One historian of the nineteenth-century South claimed that Florida was "virtually empty throughout the antebellum [pre-American Civil War] era." In fact, for most Americans, whether professional historians or regular folks (in other words, amateur historians, which is what we all are, whether we realize it or not), Florida's history does not begin until the twentieth century. The Helen Carmichael Purdy Foundation dispels this common belief and shows that Florida was not empty in any sense of the word.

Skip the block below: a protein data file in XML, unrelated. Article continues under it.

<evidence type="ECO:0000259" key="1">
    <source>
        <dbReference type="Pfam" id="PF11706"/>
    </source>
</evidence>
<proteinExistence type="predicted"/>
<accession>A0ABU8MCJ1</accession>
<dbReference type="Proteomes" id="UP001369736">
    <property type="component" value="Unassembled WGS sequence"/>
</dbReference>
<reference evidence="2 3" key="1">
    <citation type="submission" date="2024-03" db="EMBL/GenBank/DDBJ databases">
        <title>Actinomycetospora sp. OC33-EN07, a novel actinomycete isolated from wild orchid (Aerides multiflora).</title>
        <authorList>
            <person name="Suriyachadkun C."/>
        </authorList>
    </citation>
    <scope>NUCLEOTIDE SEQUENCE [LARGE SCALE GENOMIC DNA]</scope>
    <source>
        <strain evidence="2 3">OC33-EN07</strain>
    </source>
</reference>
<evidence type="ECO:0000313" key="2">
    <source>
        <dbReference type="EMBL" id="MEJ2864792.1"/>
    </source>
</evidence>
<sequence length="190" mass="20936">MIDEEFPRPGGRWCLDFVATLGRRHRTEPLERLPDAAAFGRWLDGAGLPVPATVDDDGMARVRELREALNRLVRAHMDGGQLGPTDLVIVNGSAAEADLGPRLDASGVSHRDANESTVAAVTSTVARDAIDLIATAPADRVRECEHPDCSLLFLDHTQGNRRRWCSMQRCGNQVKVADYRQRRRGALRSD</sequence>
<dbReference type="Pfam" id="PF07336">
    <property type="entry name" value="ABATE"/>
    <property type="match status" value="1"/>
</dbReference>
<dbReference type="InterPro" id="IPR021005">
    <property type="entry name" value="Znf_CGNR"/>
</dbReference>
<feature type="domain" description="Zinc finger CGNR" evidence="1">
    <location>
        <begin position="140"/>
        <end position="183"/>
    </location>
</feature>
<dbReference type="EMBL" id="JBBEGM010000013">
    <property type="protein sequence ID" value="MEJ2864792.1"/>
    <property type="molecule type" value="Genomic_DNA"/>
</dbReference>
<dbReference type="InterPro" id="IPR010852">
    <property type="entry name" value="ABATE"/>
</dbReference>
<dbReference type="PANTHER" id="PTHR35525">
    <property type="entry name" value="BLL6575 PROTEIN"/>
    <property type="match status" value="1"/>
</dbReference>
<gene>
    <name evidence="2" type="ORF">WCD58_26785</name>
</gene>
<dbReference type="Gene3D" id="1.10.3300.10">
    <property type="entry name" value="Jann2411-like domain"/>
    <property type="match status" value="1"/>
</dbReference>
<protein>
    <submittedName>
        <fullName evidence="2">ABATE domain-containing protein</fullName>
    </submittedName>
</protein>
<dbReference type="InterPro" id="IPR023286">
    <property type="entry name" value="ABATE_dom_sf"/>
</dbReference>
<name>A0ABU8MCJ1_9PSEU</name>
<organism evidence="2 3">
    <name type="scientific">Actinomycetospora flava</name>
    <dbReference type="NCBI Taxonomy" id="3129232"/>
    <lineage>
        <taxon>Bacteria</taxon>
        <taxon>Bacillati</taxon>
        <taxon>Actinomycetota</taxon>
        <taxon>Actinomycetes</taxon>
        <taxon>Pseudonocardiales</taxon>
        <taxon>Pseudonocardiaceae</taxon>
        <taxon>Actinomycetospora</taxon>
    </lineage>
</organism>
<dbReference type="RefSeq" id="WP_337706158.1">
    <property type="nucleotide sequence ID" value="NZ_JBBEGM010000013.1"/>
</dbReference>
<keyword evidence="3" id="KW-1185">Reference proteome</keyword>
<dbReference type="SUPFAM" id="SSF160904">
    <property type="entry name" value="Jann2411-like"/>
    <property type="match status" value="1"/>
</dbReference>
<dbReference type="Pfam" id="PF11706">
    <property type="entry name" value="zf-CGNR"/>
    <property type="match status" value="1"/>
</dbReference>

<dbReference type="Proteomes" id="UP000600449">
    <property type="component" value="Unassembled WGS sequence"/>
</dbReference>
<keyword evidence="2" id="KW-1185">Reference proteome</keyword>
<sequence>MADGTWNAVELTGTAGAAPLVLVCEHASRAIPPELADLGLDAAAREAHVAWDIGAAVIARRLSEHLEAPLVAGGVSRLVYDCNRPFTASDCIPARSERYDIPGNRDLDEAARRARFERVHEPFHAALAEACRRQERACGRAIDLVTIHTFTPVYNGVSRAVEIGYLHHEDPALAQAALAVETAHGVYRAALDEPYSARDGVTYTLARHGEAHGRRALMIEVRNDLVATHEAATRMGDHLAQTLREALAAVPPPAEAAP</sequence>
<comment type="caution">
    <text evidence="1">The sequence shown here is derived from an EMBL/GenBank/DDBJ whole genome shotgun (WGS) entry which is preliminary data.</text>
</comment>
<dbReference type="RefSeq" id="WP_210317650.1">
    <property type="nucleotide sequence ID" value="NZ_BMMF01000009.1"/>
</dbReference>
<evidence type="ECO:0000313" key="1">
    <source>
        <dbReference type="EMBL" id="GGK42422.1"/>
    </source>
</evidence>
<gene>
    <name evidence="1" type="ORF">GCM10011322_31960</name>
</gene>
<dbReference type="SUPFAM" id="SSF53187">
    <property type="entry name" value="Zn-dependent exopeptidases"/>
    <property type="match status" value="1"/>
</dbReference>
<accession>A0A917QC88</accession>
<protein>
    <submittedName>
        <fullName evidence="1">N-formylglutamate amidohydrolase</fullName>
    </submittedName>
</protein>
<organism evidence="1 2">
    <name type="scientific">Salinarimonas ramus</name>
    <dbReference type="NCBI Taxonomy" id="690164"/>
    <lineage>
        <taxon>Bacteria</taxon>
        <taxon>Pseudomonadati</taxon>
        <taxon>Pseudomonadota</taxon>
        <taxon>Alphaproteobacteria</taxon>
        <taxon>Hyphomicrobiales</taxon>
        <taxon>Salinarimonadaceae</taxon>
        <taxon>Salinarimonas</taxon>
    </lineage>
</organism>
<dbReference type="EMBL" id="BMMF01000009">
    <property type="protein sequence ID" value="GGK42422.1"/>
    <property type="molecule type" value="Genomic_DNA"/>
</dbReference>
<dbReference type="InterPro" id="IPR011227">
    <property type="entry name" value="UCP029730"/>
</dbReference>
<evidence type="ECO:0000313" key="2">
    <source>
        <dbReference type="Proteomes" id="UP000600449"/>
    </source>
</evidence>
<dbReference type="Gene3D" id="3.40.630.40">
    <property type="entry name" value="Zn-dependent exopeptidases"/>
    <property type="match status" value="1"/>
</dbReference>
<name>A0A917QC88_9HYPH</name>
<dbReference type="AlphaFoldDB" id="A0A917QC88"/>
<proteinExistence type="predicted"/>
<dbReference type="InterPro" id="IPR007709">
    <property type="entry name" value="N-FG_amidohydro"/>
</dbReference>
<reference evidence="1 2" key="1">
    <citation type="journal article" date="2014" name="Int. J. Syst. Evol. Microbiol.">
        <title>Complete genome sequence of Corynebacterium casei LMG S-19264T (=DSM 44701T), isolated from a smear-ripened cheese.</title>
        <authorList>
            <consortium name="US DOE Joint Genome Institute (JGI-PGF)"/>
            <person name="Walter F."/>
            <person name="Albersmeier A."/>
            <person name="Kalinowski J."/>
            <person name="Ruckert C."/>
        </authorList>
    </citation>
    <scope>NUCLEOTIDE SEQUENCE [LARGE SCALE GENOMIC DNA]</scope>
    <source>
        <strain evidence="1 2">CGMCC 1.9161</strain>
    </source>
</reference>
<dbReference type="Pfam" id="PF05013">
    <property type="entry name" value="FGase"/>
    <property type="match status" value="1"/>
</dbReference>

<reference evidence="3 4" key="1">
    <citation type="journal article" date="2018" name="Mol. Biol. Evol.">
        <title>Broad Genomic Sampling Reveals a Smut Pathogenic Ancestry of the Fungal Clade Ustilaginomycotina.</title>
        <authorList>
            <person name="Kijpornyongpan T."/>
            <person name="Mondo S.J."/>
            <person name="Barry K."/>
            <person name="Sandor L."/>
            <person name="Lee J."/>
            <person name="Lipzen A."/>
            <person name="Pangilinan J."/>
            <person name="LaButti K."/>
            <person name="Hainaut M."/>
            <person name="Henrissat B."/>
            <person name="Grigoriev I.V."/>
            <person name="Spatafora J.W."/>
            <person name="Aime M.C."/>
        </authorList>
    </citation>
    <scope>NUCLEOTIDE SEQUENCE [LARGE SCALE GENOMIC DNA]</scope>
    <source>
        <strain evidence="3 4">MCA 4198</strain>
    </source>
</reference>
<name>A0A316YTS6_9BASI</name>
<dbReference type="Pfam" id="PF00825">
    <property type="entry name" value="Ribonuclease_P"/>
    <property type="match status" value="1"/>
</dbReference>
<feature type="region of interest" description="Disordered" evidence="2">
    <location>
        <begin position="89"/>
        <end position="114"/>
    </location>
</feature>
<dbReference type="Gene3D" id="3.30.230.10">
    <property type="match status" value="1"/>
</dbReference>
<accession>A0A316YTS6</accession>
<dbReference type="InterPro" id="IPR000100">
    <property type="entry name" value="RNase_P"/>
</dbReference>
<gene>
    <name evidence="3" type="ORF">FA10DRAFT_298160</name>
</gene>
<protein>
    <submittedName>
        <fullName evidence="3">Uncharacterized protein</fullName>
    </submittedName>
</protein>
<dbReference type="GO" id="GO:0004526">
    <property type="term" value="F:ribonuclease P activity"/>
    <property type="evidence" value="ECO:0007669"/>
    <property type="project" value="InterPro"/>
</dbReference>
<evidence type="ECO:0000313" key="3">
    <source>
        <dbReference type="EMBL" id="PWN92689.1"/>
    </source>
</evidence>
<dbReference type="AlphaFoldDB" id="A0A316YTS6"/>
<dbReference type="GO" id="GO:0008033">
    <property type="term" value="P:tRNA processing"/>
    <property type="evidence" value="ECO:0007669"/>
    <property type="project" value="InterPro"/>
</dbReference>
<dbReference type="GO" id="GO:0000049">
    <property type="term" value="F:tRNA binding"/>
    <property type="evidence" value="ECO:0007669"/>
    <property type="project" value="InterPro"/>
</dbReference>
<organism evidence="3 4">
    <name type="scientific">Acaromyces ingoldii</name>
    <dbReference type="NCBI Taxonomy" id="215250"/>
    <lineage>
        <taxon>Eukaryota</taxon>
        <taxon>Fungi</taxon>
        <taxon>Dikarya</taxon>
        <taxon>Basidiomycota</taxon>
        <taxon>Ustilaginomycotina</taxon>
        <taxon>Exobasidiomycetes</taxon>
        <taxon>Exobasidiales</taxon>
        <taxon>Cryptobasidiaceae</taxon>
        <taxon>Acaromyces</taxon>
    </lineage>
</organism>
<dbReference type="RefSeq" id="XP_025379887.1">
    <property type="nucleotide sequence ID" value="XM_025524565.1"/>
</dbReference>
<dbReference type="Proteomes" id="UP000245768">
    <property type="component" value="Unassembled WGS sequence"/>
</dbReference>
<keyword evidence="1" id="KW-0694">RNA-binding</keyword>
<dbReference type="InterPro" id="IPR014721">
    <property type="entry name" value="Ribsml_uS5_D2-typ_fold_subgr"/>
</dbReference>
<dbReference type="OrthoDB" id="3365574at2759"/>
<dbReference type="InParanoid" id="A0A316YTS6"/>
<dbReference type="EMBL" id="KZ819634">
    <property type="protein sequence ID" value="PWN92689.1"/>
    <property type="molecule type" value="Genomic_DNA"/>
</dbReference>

Florida, the place, has been the crossroads of continents and cultures, an area of contact between the Caribbean and North America on the one hand, and between native, Latin, and Anglo America on the other. Florida, the idea, has also been filled with meanings that signified different things to different people. The items presented in the Purdy Foundation virtual exhibition cover a wide span of time, and encompass most of the classic formats of archival material. From a 1533 Spanish book showing the Peter Martyr's early mention of Florida's "discovery" by conquistadors to an early twentieth-century poster blaring "Florida Land For Sale," these rare and unique materials show the numerous peoples who have met, traded, fought, bought and sold, and sometimes even made peace on the Florida peninsula. The Purdy materials illustrate the numerous continuities in the history of Florida, as well as the numerous ruptures that make the state's history among the most complex (and yet strangely, understudied) in all of the United States.